Meet the Team
Verne Walker, MBA, BSN, RN, LP
Verne is an accomplished Health Care Service Delivery Leader, Critical Care Nurse, and Licensed Paramedic with more than a decade of recent experience as an Executive Leader here at Texas EMS. Verne began as a paramedic in Hood County in 1994, remaining at least part time. With experience gained as a Nurse Manager and Supervisor at Cook Children's Health Care System and Methodist Health System respectively, he returned full time in 2007 as the Executive Director and has thrust Texas EMS as a premier EMS service in North Texas. Verne continues to strive for excellence and is currently slated to earn his Doctorate of Nursing (DNP), Executive Leadership in 2018.
Scott J. Jones, MD, FACEP
Dr. Jones is a graduate of Stanford Medical School and completed his residency in Emergency Medicine at University of California at San Diego, where he flew for Life Flight San Diego. Dr. Jones continued his work in the EMS as co-founder and President of Golden Hour Data Systems, creating patented software which is still an industry standard. He is board certified by the American Board of Emergency Medicine and has been the Medical Director for Texas EMS in Hood County, Texas since 2009.
George Grim, EMT-P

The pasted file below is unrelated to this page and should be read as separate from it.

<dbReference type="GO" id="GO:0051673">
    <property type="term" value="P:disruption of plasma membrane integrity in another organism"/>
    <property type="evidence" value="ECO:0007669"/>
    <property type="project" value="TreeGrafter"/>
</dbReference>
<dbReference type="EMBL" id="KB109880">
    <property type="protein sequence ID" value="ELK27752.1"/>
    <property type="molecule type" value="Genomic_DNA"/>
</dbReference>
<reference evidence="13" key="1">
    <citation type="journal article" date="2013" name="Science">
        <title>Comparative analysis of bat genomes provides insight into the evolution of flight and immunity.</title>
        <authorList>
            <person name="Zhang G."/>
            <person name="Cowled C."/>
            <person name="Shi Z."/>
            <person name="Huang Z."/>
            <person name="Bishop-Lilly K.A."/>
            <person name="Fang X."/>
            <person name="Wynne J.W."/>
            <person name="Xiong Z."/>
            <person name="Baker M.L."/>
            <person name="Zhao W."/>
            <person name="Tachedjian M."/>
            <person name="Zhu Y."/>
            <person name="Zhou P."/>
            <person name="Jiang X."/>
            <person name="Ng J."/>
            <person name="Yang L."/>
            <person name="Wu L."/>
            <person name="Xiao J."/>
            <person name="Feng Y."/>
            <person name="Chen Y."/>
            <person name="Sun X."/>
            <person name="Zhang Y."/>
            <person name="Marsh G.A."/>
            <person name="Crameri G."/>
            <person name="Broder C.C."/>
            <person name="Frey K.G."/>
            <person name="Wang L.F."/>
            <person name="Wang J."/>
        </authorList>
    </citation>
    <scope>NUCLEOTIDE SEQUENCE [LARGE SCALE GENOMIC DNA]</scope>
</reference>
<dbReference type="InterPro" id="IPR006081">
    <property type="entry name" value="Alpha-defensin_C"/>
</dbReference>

George started his career in EMS at Euless FD in 2004, being promoted to FTO (Field Training Officer) in 2006 where he continues to work. George started at Texas EMS in 2008 and has taken up many roles as the need arose from putting together a training program and doing education for a year, to working full time as supervisor for a year and a half, before going back into education. At the end of 2014, George started to take over from Cliff Montemayor as our Operations Manager as he is today. George has earned many awards through his job in Euless having received the EMS Provider of the Year, Medical Director Award from Dr. Yamanda, and the Life Saving Award for assisting in the rescue of 4 people from a 2nd floor balcony of a building on fire. While George has not received any awards here at Texas EMS, he has always been quick to take up whatever role needed to help us flourish, which shows in the position he holds today.